Definition of Transformer
Working Principle of Transformer
The working principle of a transformer is very simple. Mutual induction between two or more windings (also known as coils) allows for electrical energy to be transferred between circuits. This principle is explained in further detail below.
Say you have one winding (also known as a coil) which is supplied by an alternating electrical source. The alternating current through the winding produces a continually changing and alternating flux that surrounds the winding. If another winding is brought close to this winding, some portion of this alternating flux will link with the second winding. As this flux is continually changing in its amplitude and direction, there must be a changing flux linkage in the second winding or coil.
According to Faraday’s law of electromagnetic induction, there will be an EMF induced in the second winding. If the circuit of this secondary winding is closed, then a current will flow through it. This is the basic working principle of a transformer. Let us use electrical symbols to help visualize this. The winding which receives electrical power from the source is known as the ‘primary winding’. In the diagram below this is the ‘First Coil’.
The winding which gives the desired output voltage due to mutual induction is commonly known as the ‘secondary winding’. This is the ‘Second Coil’ in the diagram above.
A transformer that increases voltage between the primary to secondary windings is defined as a step-up transformer. Conversely, a transformer that decreases voltage between the primary to secondary windings is defined as a step-down transformer.
While the diagram of the transformer above is theoretically possible in an ideal transformer – it is not very practical. This is because in open air only a very tiny portion of the flux produced from the first coil will link with the second coil. So the current that flows through the closed circuit connected to the secondary winding will be extremely small (and difficult to measure).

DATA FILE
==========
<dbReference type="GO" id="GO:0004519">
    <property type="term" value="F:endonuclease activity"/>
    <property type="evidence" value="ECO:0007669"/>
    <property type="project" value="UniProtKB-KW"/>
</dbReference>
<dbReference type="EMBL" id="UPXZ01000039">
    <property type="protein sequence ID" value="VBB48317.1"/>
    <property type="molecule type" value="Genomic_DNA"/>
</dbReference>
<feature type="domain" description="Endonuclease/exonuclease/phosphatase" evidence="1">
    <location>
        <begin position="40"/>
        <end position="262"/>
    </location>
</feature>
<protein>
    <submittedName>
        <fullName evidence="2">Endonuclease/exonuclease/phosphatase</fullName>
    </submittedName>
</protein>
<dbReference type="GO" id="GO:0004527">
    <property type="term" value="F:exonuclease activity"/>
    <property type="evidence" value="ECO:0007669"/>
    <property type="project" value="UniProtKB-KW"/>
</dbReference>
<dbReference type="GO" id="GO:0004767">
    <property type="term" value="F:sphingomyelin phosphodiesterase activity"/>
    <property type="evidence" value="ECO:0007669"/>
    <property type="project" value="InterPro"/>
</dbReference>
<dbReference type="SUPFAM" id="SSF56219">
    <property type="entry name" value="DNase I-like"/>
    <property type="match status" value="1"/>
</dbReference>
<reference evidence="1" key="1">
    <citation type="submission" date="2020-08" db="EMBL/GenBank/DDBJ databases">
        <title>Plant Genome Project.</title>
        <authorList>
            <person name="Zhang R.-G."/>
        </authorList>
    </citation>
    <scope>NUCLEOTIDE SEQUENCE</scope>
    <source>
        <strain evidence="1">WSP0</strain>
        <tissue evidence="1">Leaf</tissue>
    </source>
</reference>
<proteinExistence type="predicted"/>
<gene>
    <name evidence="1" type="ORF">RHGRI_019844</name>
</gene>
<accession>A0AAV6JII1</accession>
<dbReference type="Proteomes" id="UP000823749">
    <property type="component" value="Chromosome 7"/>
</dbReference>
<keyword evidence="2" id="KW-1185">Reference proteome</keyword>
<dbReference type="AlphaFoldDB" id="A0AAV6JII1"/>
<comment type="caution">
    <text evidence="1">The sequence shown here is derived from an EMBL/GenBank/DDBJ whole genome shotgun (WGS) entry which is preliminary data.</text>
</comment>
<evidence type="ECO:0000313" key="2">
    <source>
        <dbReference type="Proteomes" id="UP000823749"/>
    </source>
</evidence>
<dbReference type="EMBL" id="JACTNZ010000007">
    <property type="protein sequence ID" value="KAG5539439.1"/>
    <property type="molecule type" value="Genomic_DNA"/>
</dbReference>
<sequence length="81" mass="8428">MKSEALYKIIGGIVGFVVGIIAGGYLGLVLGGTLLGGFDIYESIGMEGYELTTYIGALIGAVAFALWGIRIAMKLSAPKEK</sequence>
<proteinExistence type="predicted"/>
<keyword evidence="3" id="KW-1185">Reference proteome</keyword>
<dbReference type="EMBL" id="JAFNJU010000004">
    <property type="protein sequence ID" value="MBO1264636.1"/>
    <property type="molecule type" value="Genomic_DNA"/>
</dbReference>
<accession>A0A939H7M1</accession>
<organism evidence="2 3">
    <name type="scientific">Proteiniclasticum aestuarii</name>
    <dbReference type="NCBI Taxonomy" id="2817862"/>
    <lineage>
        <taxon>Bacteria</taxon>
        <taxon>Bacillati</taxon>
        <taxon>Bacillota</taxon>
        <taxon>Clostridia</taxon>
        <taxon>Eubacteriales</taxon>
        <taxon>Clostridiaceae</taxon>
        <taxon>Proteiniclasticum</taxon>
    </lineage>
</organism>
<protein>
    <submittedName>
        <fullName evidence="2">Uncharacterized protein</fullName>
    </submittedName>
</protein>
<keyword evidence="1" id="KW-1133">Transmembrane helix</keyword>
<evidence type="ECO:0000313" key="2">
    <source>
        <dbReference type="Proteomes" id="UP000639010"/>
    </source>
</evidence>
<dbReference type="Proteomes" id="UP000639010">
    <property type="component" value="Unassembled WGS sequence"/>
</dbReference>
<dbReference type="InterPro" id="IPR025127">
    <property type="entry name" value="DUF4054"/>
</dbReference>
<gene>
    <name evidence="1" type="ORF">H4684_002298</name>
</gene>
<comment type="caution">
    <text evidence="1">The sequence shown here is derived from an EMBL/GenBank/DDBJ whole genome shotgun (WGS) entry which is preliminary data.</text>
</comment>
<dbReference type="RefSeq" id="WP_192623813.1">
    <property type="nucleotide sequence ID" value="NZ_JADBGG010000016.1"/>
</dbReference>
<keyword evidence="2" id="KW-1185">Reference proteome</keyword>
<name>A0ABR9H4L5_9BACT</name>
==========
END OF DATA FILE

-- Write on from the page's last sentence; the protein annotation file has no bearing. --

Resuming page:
The rate of change of flux linkage depends upon the amount of linked flux with the second winding. So ideally almost all of the flux of primary winding should link to the secondary winding. This is effectively and efficiently done by using a core type transformer. This provides a low reluctance path common to both of the windings.
The purpose of the transformer core is to provide a low reluctance path, through which the maximum amount of flux produced by the primary winding is passed through and linked with the secondary winding.
The current that intially passes through the transformer when it is switched on is known as the transformer inrush current.
If you would prefer an animated explanation, below is a video explaining exactly how a transformer works:
Transformer Parts And Construction
The three main parts of a transformer:
- Primary Winding of Transformer
- Magnetic Core of Transformer
- Secondary Winding of Transformer
Primary Winding of Transformer
Magnetic Core of Transformer
Secondary Winding of Transformer
The flux, produced by primary winding, passes through the core, will link with the secondary winding. This winding also wounds on the same core and gives the desired output of the transformer.